Category Archives: Deccani painting

Royal elephants – splendid images from miniatures

     Elephants have played a major role in the mythology and history of India. The use of the animal has been documented via sculptures, historical researches and miniature paintings. Though it is true that horses and camels were also part of  royal entourages to draw vehicles and carry goods, the elephant was used in warfare, hunting expeditions, for executions, entertainment, in  processions, for gifts and a display of prestige. Elephants have depicted in the Ajanta murals. The scroll decorations at the base of many temples in India using the elephant motif. Many fort remains of India still have the elephant stables intact. Discover the depiction of these awesome pachyderms in Indian paintings made during the  medieval and late medieval times !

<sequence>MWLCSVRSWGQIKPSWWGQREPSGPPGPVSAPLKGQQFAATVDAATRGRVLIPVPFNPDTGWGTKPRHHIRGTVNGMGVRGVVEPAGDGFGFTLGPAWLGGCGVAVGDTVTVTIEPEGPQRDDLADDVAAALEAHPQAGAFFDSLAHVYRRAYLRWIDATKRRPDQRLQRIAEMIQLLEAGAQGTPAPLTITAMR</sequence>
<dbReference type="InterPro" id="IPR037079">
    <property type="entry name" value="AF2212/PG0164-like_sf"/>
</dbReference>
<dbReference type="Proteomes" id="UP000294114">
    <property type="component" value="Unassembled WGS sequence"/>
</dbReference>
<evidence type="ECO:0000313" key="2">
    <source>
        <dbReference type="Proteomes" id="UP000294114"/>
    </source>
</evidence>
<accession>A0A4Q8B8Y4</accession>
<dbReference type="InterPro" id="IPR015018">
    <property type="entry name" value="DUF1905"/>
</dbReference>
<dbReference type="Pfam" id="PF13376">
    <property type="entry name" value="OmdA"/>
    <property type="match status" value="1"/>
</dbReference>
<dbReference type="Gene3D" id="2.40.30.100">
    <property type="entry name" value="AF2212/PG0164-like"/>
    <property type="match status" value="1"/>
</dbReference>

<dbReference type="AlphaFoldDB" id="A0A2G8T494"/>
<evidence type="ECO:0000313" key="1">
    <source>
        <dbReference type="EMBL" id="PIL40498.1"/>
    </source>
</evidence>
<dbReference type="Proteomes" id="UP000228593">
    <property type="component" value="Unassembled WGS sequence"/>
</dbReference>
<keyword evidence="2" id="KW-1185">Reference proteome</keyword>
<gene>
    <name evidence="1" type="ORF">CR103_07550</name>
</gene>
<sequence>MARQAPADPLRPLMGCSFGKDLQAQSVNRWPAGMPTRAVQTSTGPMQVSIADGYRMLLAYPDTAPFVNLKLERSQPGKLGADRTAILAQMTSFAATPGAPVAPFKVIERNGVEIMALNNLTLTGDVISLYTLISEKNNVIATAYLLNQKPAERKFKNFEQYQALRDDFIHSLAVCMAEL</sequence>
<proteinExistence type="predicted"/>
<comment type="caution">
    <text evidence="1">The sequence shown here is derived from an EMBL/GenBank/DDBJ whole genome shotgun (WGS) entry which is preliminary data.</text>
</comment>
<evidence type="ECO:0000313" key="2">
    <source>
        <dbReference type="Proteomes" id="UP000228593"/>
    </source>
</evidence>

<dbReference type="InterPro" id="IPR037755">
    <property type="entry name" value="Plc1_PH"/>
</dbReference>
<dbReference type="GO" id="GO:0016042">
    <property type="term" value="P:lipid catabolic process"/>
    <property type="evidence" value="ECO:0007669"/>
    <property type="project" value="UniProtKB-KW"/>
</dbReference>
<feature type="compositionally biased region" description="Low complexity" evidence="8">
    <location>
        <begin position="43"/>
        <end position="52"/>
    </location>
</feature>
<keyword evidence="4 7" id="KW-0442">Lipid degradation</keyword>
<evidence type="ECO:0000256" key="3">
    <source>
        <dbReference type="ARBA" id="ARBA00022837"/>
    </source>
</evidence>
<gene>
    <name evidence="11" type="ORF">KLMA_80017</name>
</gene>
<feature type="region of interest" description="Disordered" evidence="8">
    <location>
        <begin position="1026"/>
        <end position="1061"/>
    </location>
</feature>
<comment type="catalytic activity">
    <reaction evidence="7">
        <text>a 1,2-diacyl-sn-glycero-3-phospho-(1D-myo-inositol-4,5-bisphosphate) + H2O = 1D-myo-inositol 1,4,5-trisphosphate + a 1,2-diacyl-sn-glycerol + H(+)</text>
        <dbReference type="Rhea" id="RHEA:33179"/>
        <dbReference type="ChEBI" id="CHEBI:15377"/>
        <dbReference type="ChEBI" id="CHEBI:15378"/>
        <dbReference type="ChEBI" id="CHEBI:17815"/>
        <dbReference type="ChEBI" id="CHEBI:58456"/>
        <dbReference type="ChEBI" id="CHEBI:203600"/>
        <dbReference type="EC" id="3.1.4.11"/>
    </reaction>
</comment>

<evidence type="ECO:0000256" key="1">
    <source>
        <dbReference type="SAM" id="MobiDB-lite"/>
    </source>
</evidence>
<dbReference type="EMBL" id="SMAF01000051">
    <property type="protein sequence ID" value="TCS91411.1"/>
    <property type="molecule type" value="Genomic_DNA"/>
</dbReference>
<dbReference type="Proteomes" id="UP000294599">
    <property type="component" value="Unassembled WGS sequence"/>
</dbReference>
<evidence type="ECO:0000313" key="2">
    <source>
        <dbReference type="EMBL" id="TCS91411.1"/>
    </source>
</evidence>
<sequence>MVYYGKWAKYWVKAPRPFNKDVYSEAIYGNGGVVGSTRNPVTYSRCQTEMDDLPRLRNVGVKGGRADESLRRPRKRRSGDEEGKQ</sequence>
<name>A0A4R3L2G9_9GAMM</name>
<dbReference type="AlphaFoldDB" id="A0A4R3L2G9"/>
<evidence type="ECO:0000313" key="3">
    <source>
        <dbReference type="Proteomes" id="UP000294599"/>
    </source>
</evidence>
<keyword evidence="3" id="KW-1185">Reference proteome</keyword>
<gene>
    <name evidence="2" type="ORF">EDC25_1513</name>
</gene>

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Battlescene from the Mahabharata, Kangra painting, 1800s.

The elephant is a beloved animal in India. Many schools of painting have depicted this animal which is symbolic of mountains, clouds,heaven, rainfall and prosperity. The God Indra in Indian mythology has the elephant Airavata  as his mount. Goddess Lakshmi as Gajalakhsmi also is associated with the elephant, gaja, meaning elephant. Lord Ganesha, a favourite deity from Indian mythology, has the head of an elephant. The events from the Indian epic Mahabharata have been captured by the Kangra artists, one of the Pahari school of paintings. The battlescene at Kurukshetra is depicted and can see the elephants as part of the cavalry.